New York-based Santa Fe Art Institute artist-in-residence Judith Hoffman has always made art, although not always in the way she does now. She started off as a geek—specifically, a numbers geek. She was a second-semester senior majoring in mathematics at Smith College in Northampton, Mass., when, thanks to one fortuitous painting class, something clicked.
"Nothing had ever hit me the way this class did," Hoffman says. After spring break of her senior year, she decided not to return to her mathematics studies. "There was a clarity there about how I needed to do [art] full-time, and I went immediately on residency and kind of took a year to see if I was still making art and if I was still painting."
She was. So she packed herself off to school again—this time to the Art Institute of Chicago for two years.
At Smith, Hoffman had taken a multitude of elective drawing classes, but it wasn't until she dipped a brush in paint that she realized what she wanted her life's direction to be. By the time she finished at the Art Institute and earned a graduate degree from Pratt Institute, her focus had settled into a few specific media, namely painting, multimedia and sculpting.
"It's been interesting because I've made sculpture over the last four or five years…I think part of it is that sculpture is really hard for me in a way that painting isn't," Hoffman says. "You know when something is easy for you? You don't have to struggle; it's not as interesting of a problem." Despite that, Hoffman says, "Painting: I still love to do it."
Last year, over a six-month period, Hoffman made a daily painting based on a newspaper article. Each painting is the same size as the printed image from its associated article, and the paper is the same size as the newspaper page.
But Hoffman was in the midst of a transitional period, she admits. Over the last four to five years, her sculptural body of work has been growing. Moreover, her sculptures themselves have been growing.
In September 2010, Hoffman went on residency to Art Farm in Marquette, Neb. "The farm I was on…was super dilapidated and rundown," Hoffman says, "and I was really interested in the sort of hoarding and
collection; and also, what does it mean that, as a symbolic visual, our farms are so rundown? My studio was an old schoolhouse, and so that was the second big paper piece that I made: I sewed a paper slipcover for the building."
That was her first step into making large-scale art, she recalls. The building was 40 feet high and 25 feet wide, and the cover was made up of more than 400 pieces of paper.
Art Farm was also the first of many residencies Hoffman plans to attend through May 2012. Following her time in Nebraska, she attended a program in Vermont before coming to Santa Fe for an early summer stint. During the Vermont program, she made a sculpture every day. She was compelled by the impact of world events: in January, the Egyptian riots and, in March, the Japanese tsunami and Fukushima Daiichi nuclear disaster.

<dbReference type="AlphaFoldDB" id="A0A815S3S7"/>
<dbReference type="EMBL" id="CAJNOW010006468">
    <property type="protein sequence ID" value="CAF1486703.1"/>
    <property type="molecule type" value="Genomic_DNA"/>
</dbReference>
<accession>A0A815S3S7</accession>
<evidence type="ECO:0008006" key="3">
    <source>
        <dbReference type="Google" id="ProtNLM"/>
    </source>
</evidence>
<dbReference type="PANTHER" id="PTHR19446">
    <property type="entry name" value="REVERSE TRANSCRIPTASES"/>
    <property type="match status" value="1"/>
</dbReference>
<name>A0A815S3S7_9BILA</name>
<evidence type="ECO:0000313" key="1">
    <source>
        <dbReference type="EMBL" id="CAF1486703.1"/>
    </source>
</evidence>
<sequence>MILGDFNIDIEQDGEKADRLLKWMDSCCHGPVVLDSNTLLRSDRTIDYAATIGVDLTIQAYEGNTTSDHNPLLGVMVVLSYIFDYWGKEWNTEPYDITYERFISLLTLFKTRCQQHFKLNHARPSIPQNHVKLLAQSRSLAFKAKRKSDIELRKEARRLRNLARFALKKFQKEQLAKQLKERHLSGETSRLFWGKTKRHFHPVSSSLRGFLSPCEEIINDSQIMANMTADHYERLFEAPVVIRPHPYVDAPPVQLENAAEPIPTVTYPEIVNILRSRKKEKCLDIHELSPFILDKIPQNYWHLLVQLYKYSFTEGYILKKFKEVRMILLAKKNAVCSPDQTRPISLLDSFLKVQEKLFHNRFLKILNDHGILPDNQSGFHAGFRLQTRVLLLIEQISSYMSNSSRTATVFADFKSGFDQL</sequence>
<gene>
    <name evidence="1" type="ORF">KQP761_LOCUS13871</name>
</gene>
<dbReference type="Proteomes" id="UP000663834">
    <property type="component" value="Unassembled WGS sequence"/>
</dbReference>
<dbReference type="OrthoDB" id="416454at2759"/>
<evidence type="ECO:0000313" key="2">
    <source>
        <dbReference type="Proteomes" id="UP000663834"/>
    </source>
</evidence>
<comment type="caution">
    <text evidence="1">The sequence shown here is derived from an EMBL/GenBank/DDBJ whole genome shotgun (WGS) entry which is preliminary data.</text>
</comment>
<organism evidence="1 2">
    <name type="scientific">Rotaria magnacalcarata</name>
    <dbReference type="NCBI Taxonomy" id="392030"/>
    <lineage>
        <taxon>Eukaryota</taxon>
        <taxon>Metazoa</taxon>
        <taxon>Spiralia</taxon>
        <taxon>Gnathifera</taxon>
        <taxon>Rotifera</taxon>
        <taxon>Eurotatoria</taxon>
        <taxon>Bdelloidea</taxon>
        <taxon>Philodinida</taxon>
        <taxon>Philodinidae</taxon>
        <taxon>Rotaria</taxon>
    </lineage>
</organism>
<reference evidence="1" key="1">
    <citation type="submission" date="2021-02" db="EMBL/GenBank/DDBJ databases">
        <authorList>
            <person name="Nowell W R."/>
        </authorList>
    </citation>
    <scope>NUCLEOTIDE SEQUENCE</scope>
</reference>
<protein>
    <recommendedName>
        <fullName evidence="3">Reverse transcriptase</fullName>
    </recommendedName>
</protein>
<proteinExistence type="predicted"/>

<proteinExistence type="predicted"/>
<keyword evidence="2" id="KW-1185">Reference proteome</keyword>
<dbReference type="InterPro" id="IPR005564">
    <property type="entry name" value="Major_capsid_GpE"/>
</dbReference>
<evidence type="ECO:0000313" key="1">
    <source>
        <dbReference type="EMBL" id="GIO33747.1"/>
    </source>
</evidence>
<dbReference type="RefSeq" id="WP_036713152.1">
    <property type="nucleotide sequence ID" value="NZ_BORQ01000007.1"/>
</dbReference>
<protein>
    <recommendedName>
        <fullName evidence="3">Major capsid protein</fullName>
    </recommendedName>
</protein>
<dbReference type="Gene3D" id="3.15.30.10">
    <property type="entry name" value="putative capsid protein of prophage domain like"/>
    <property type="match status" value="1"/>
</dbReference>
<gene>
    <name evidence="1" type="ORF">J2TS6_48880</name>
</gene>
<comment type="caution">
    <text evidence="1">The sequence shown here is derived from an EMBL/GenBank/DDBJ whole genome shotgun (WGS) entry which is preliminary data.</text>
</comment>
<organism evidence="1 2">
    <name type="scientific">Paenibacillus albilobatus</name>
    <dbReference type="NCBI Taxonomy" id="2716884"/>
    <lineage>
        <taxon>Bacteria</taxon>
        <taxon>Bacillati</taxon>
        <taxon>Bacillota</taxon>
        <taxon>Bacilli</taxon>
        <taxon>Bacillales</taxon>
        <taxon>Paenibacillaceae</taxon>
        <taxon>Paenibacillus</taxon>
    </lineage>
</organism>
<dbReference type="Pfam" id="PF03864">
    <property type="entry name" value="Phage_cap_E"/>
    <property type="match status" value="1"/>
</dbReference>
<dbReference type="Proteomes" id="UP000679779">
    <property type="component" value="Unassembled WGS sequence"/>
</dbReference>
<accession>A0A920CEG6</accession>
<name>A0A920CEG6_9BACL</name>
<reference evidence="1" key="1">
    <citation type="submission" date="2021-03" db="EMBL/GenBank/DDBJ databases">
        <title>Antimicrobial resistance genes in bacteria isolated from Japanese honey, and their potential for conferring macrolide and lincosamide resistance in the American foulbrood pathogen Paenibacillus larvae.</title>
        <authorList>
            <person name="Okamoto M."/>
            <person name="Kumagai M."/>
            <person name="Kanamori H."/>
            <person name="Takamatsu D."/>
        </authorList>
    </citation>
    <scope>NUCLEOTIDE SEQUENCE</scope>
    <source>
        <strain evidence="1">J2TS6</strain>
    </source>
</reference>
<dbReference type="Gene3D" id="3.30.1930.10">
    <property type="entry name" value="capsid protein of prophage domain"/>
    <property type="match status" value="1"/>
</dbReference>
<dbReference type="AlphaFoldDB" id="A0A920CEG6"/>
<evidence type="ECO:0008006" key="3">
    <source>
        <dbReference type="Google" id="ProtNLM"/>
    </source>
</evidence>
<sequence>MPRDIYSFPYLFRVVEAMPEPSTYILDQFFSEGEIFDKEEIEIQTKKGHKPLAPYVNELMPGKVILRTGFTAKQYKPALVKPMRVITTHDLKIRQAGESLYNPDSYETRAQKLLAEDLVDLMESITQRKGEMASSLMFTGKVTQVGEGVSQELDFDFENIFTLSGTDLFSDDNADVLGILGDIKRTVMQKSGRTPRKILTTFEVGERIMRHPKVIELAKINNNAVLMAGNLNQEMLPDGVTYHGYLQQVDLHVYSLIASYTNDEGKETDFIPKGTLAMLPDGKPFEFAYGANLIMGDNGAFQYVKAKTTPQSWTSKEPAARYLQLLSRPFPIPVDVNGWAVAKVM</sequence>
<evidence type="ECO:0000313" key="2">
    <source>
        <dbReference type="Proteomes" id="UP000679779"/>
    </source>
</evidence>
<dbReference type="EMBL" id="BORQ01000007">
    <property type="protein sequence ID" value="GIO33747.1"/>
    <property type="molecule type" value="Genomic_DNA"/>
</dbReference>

"I felt there was a bridge there," Hoffman says. "I wanted to create an object that dealt with the connection between two isolated things, and I wanted to do it large-scale, but fragile, so that its objecthood contained its metaphor."
To that end, Hoffman constructed—from exclusively white paper, tape and glue—a frameless, 36-inch-high, 15-foot-long sculpture of a bridge, which hangs by thin metal cables from the walls in her studio space at SFAI. The work is perspective-skewed in all directions: Looking down the bridge lengthwise, it shrinks disconcertingly quick into the near distance, and its sides all slant calculatedly off to one side.
"Sculpture so often doesn't call attention to its different perspectives," Hoffman says, "so I wanted to create something that guaranteed that, from everywhere you stood, your perception of it was different, and also that it challenged your own sense of space." She calls it "The First Thing They Do Is Bomb the Bridges," in reference to military strategy.
Hoffman's second SFAI piece, which occupies an entire studio space, consists of a tiny paper house—currently green, although Hoffman says she plans to paint it blue—with a subtle dusting of glitter and its own shadow made of a dark paper cutout on the floor. Floating above it on a long wire attached to the ceiling is a boxy, gray cloud structure made of high-acid paper folded over a foam core structure and wood skeleton. The installation is bare and minimalist, but carries a quiet ominousness. From the distance or from the sides, the cloud formation is almost unrecognizable. Up close, however, the formation billows and swells up above the viewer's head and tapers down toward the house. The cloud, like the bridge, is constructed with exaggerated perspective, and harbors a downplayed metaphor pulled from the Fukushima incident.
Hoffman had been watching the reactor meltdown on the news, she says, and started wondering about the differences between the smoke from a nuclear meltdown and that from a normal explosion.
"What were the toxins that were coming in and our perception of that?" she wondered. "Because the big news about Japan that I thought was interesting was that internal[ly] Japan was seeing one message, and the rest of the world was seeing another thing. I was very interested in that as a much larger phenomenon: What do we tell ourselves versus what others see? I wanted to deal with something that juxtaposed our perception of our existence against our impact, while still being in dialogue."
After Hoffman completes her SFAI residency this summer, she will travel to Georgia, Nebraska and New York among other locales through the end of her residency tour in 2012.
Santa Fe Art Institute
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SFAI hosts more than 50 artists and writers in residence each year